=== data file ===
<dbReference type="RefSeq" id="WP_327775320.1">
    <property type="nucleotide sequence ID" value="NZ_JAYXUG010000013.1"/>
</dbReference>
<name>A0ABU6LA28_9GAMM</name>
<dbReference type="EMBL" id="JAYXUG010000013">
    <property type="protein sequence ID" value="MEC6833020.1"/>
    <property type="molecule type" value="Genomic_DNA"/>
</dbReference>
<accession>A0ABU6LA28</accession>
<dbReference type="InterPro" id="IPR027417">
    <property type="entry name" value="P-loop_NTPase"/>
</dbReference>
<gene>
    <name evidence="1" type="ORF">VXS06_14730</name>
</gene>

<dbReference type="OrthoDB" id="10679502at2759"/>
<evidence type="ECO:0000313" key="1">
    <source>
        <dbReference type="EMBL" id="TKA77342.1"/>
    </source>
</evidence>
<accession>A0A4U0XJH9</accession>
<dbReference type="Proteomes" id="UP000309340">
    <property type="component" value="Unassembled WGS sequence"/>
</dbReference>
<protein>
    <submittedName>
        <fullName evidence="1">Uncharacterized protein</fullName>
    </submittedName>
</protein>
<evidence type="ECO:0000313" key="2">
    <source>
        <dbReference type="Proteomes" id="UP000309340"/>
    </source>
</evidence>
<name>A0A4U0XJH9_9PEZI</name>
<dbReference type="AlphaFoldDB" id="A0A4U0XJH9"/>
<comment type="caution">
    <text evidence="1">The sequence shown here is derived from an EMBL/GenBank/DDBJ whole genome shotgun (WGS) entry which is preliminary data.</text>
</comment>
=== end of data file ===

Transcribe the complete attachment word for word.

<dbReference type="RefSeq" id="WP_327775320.1">
    <property type="nucleotide sequence ID" value="NZ_JAYXUG010000013.1"/>
</dbReference>
<name>A0ABU6LA28_9GAMM</name>
<dbReference type="EMBL" id="JAYXUG010000013">
    <property type="protein sequence ID" value="MEC6833020.1"/>
    <property type="molecule type" value="Genomic_DNA"/>
</dbReference>
<accession>A0ABU6LA28</accession>
<dbReference type="InterPro" id="IPR027417">
    <property type="entry name" value="P-loop_NTPase"/>
</dbReference>
<gene>
    <name evidence="1" type="ORF">VXS06_14730</name>
</gene>

<dbReference type="OrthoDB" id="10679502at2759"/>
<evidence type="ECO:0000313" key="1">
    <source>
        <dbReference type="EMBL" id="TKA77342.1"/>
    </source>
</evidence>
<accession>A0A4U0XJH9</accession>
<dbReference type="Proteomes" id="UP000309340">
    <property type="component" value="Unassembled WGS sequence"/>
</dbReference>
<protein>
    <submittedName>
        <fullName evidence="1">Uncharacterized protein</fullName>
    </submittedName>
</protein>
<evidence type="ECO:0000313" key="2">
    <source>
        <dbReference type="Proteomes" id="UP000309340"/>
    </source>
</evidence>
<name>A0A4U0XJH9_9PEZI</name>
<dbReference type="AlphaFoldDB" id="A0A4U0XJH9"/>
<comment type="caution">
    <text evidence="1">The sequence shown here is derived from an EMBL/GenBank/DDBJ whole genome shotgun (WGS) entry which is preliminary data.</text>
</comment>